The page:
Vincentian Reflections

Vincentian Reflections2019-02-19T18:29:31+00:00
2209, 2020

September 27- Twenty-sixth Sunday in Ordinary Time and St. Vincent de Paul Feast Day

From the Deacon’s Desk:  Prayer and Inspirational Thoughts

September 27 – Twenty-sixth Sunday in Ordinary Time

September 27 – St. Vincent de Paul Feast Day

“Your ways are unfair!”  We hear this complaint in our first reading from the exiles in Babylon who thought they were being punished for the sins of their fathers; but in reality they were using this ‘complaint’ as an excuse to continue to sin themselves.  How often has each of us voiced this same complaint?  We see so often in society today people choosing to shift blame rather than be accountable for their own sinfulness.  Our pride and focus on self, causes us to buy into sinfulness like the first son in our gospel.  St. Paul reminds us that we should unite ourselves in humility to the author of humility – God himself.  We need to lessen ourselves that others might increase.  When we do, it is God himself who becomes more visible. God rejoices in those who recognize their sinfulness and strive to transform their hearts wrapped in God’s mercy and the sacrifice of our Lord Jesus.

As Vincentians, we come face to face with circumstances of injustice and unfairness.   Many times people struggle due to circumstances beyond their control.  Sometimes we meet people who struggle with accountability.  But we also see time and again people who embrace their crosses, count their blessings, and thank God for what they do have.  We are reminded that God didn’t promise us fairness – he promised us freedom – freedom to choose love – freedom to choose not to sin – freedom to choose to pursue hope!  Through our encounters helping the poor we can learn how to accept our crosses, trust in God’s will and grow in humility.  For as St. Vincent tells us ‘in the poor, in their struggles, we see God himself!’   They teach us humility by their living examples.  They are not perfect – they make mistakes.  Neither am I perfect.  What those who are suffering have learned though is humility and gentleness in ways I can only aspire too.  Watch those who are suffering and a common trait is care for others.  Do I pay attention?  Do I accept the gift they give me with gratitude?  Do I set my pride and self-importance to the side that I might see the presence of Christ in all situations?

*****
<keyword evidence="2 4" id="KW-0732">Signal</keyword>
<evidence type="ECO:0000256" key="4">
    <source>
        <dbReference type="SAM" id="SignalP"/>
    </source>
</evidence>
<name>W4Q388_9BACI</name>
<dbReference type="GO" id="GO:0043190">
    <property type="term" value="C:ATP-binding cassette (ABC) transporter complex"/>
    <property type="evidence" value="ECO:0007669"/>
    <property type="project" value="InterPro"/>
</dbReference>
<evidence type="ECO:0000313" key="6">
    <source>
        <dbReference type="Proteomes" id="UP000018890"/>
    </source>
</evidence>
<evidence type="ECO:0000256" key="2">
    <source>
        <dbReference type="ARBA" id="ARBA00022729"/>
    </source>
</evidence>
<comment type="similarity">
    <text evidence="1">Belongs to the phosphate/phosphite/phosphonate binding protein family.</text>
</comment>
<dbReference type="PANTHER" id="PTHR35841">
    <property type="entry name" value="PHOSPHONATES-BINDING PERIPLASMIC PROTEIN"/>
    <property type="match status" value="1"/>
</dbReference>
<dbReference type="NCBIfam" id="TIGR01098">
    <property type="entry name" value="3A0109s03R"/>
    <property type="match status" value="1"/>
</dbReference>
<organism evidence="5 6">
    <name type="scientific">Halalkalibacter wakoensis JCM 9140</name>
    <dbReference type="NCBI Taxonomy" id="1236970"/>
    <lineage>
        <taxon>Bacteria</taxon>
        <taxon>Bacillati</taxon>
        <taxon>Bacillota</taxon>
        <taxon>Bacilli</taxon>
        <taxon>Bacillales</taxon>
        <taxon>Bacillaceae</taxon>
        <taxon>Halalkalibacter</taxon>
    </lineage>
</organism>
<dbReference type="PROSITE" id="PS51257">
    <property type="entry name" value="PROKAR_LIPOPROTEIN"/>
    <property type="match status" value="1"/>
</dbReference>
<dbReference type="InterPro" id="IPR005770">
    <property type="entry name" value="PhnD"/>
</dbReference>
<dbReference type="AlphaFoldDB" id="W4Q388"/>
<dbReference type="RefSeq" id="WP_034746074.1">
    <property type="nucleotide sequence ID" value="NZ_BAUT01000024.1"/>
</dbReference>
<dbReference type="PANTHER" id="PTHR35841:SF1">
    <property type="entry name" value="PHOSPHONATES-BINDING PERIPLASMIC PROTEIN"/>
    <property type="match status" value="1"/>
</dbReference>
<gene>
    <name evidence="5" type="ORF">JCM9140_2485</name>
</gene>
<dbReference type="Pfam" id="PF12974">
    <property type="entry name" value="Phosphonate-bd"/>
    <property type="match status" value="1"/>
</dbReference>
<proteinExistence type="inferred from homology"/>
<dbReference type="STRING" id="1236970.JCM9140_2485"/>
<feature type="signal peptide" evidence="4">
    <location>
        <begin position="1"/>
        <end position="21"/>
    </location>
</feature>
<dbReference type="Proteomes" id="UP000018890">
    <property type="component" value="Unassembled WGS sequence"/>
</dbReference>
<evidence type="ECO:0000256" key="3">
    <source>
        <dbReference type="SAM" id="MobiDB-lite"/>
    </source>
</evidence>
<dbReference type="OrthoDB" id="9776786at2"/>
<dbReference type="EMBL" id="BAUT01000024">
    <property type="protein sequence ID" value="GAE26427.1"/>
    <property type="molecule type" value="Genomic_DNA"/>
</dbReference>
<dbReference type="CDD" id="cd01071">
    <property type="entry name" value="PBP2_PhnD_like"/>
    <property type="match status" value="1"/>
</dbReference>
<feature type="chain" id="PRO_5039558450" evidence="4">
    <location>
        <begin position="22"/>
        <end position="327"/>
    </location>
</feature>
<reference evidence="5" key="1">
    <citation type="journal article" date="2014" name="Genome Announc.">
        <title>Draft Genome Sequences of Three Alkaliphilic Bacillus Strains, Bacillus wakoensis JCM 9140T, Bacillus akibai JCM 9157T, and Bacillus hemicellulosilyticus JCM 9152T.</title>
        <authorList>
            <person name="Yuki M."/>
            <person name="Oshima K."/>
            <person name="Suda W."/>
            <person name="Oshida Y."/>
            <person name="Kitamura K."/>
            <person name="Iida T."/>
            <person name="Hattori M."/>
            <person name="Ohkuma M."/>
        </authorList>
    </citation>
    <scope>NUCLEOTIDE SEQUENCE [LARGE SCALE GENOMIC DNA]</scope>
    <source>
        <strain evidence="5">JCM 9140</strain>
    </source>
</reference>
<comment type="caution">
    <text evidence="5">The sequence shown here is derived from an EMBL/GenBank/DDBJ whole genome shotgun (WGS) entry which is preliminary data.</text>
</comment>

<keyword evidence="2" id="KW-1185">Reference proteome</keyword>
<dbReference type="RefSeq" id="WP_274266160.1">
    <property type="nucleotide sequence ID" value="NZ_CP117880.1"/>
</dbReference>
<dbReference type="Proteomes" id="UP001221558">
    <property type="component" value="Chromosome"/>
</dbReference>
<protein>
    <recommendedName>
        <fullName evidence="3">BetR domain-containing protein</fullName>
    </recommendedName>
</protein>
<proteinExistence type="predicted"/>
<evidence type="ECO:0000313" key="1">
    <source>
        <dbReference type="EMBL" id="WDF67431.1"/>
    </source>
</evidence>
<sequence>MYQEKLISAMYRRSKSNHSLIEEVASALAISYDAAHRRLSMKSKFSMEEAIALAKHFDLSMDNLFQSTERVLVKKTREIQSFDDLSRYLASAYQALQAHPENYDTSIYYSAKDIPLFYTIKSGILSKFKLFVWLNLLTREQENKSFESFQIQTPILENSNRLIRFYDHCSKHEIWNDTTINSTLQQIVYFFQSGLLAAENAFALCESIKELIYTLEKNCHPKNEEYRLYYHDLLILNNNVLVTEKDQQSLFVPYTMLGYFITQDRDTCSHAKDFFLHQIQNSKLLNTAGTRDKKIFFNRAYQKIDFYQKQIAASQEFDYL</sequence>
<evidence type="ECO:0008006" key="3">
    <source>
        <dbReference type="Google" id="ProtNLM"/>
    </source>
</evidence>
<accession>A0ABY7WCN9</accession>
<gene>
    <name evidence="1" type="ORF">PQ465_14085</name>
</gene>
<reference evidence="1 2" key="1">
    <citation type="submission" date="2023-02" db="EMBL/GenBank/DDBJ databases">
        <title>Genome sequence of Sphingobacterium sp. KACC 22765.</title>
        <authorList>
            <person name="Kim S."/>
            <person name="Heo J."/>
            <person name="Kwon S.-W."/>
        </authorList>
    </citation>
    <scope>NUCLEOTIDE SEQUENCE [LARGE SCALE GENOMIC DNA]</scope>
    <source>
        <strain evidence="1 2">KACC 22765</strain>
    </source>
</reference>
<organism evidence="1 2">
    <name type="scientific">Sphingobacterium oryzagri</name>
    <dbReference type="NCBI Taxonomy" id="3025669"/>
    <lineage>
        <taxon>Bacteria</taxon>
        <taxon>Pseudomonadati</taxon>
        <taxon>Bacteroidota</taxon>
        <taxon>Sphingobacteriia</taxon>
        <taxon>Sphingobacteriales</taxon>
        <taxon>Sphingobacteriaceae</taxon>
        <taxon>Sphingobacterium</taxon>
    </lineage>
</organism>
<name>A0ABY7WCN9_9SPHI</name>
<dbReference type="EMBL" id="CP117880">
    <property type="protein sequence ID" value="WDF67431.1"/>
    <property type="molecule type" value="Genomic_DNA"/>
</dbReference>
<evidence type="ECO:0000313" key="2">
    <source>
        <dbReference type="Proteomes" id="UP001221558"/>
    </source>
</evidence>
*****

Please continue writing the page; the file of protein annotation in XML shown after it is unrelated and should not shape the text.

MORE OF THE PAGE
Father, I am a sinner who has offended you. Grant that my heart might be touched by your presence in the poor and the suffering.  Help me to see the gift they offer me.  Help me to let go of my pride, my self-importance, my lack of patience, my deceit of even myself that I might recognize you waiting in the distance for me to journey toward you.  Allow me to embrace those in need that I might feel your loving embrace of me.  I pray all of this in your Son’s name.  Amen

Deacon Mike

1509, 2020

September 20- Twenty-fifth Sunday in Ordinary Time

From the Deacon’s Desk:  Prayer and Inspirational Thoughts

September 20 – Twenty-fifth Sunday in Ordinary Time

“These last ones worked only one hour, and you have made them equal to us, who bore the day’s burden and the heat.” It is easy to feel the injustice of favoritism shown to those who do not deserve it – haven’t earned it.  Why should the laborers who have yet to do any real work be rewarded with the full day’s wages?  By human standards – it simply is not fair.  But God is speaking to us about His standards – and particularly as they apply to His mercy and love.  He is not being unjust to those hired in the early morning.  He does not reduce their wages or take anything away from them. Rather, He is being charitable, merciful, to those hired at the end of the day.   He gave them more than mercy – he gave dignity.  God’s love is extended to all who desire it without condition for how much they have earned it.  They only need to turn to Him, seek Him, and call upon Him.  Those who wish change may have it and have it abundantly.  For when we trust in God, we find His love is greater than our most profound hope.